Cloud seeding

Please post your comments and suggestions for this article.

Comment by Matthew Bamberg on December 31st, 2011 at 10:09 am

You’re missing FACE (Florida Area Cloud Experiment) project, which was conducted by NOAA for many years during the 1970s. I worked in that program. Dr. William Woodly directed it.

Comment by James M Schaefer, Ph.D. on March 24th, 2012 at 7:31 am

There is much to learn from the actual serendipitous discovery as described in my father’s forthcoming autobiography “Serendipity in Science.” I am pasting part of a chapter that could be edited into the article under the History section. Bernie Vonnegut was a colleague and close friend of Dad’s, in fact Dad hired Bernie to work at the Atmospheric Sciences Research Center at SUNY Albany from the 1960s throughout their lives.
Pasted: “During the spring of 1946 using a 6 cubic foot G.E. Cold Chamber I made a concerted effort to modify a supercooled cloud. I found that the temperature of the chamber varied from -10°C at the top to -20°C at the bottom and 15°C near the middle.

“I dusted into the chamber dozens of materials ranging from chemical dusts to natural soils. While some of these formed a few glinting ice crystals none of them showed any encouraging effects.

I found the cold chamber to be an ideal testing device. Lined with black velvet and illuminated with a concentrated filament lamp that cast a shaft of bright light at a 45° angle across the length of the chamber. A single ice crystal could readily be detected in the super cooled cloud in the chamber. Exhaling ones breath into the chamber directing it toward the bottom could easily produce such a cloud. The temperature inversion in the chamber was so intense that the turbulence generated by the moist breath would die out in less than 10 seconds. I found it important in supplying moisture with the breath, to exhale rather than blow. The latter entrains warm, drier air from the air surrounding the top of the chamber and thus tends to warm the supercooled cloud.

Irving Langmuir (top left), Bernard Vonnegut( top right) and Vince Schaefer. On July 12, 1946 Vince Schaefer discovered cloud seeding. Photo courtesy Schenectady Museum.

By early July I had reached an impasse in my experiments and was trying to figure what to do next. Then suddenly a serendipitous event occurred. The morning of July 12 was humid and quite warm. Checking the temperature of the cold chamber I found it to be warmer than usual. To cool it down I got a large chunk of dry ice from our storage bin to overcome the warmth of the chamber. The instant the dry ice was lowered into the chamber I saw to my delight that the supercooled cloud had been displaced by a strange bluish fog unlike anything heretofore seen. Quickly lifting the dry ice from the chamber I introduced moisture from my breath and gradually decreased the density of the fine particle blue fog until I could see the glinting of the incredible numbers of ice crystals. After spending five minutes or more growing these crystals I finally was able to produce a supercooled fog.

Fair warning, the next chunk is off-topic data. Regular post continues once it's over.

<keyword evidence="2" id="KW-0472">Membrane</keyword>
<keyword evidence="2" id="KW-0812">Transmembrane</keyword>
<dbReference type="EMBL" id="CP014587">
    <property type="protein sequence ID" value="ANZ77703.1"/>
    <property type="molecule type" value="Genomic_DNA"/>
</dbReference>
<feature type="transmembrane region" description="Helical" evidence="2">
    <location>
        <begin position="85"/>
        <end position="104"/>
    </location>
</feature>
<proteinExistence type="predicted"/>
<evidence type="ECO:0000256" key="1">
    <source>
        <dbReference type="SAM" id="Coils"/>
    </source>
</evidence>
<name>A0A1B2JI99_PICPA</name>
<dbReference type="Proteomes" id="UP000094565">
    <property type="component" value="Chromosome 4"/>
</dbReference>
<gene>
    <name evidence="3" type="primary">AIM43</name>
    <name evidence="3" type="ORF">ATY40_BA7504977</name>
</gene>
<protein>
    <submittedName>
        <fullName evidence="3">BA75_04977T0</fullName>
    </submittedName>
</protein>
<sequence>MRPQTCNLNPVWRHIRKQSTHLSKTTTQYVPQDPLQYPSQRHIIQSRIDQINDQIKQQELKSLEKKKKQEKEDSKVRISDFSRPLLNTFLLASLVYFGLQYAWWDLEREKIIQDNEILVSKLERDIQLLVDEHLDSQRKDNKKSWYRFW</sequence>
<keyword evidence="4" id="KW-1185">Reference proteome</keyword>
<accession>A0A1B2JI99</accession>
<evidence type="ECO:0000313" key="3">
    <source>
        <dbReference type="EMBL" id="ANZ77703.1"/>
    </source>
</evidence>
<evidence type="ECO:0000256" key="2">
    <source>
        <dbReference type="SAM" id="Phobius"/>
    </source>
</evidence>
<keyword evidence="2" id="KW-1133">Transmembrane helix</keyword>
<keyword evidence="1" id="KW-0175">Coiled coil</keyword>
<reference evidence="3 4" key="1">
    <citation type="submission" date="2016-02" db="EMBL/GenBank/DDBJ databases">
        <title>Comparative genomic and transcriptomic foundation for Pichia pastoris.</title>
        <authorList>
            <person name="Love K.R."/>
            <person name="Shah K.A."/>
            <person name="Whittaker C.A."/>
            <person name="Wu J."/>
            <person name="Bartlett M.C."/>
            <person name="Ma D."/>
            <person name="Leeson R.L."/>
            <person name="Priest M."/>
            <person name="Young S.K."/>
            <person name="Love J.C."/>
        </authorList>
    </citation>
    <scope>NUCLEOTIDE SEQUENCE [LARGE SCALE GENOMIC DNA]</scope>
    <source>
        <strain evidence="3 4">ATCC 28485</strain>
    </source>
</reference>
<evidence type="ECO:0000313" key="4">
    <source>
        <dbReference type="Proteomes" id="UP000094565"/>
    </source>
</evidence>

I then put a smaller piece of dry ice in the chamber only to see it again revert to a bluish fog. Repeating my procedure to cause the fallout of the ice crystals I then held the chunk of dry ice above the chamber, scratched its surface with a nail and saw a magnificent cluster of condensation trails appear in the supercooled cloud through which the tiny grains of dry ice had fallen. Once I had this incredible phenomenon under control I summoned all of my “neighbors” to see the spectacular display. Unfortunately the Boss was on the west coast on a lecture tour and it was nearly a week before he returned to see it. Needless to say he was very excited when I showed it to him, and he summoned a number of his friends to see it.

He told me I should make plans to conduct some experiments with atmospheric clouds and I soon arranged for the cooperation of the G.E. Flight Test Center at the Schenectady County Airport. The Director of the Center, Mr. Curtis Talbot, volunteered to take me up in his Fairchild Cabin plane, so I designed and built a motor driven CO2 dispenser which I planned to use for dispensing crushed dry ice as the plane flew over or through the atmospheric cloud.

On November 14, 1946 Vince Schaefer creates manmade snow for the first time. Photo courtesy Schenectady Museum.

As tends to happen with most atmospheric experiments the fall of 1946 was a period of clear skies! Day after day in October and early November I would get up early, look at the sky and feel disappointed. This continued until the morning of November 13 when a series of parallel bands of clouds were in the sky over our area which appeared large enough to be seedable and high enough to be supercooled. I called Curt Talbot and then headed for the local dairy to obtain the dry ice needed, alerted Langmuir and was able to take off from the Schenectady Airport at 0930.“

Comment by James M Schaefer, Ph.D. on March 24th, 2012 at 7:36 am

You are missing a great amount of detail about the discovery process by Vincent J Schaefer (1906-1993). His autobiography “Serendipity in Science” will soon be released (2012) — Also see him narrate the discovery process on Youtube — Vincent Schaefer-Snow.

Comment by Jennifer Tanabe on April 23rd, 2012 at 5:12 pm

Thank you, Matthew, for your feedback noting that the Florida Area Cumulus Experiment (FACE) was missing from the history. That project has now been included.

Comment by Jennifer Tanabe on May 21st, 2013 at 2:45 pm

Thank you, Dr. Schaefer, for your feedback. Your father’s autobiography has been added to the references section and the history section has been expanded.

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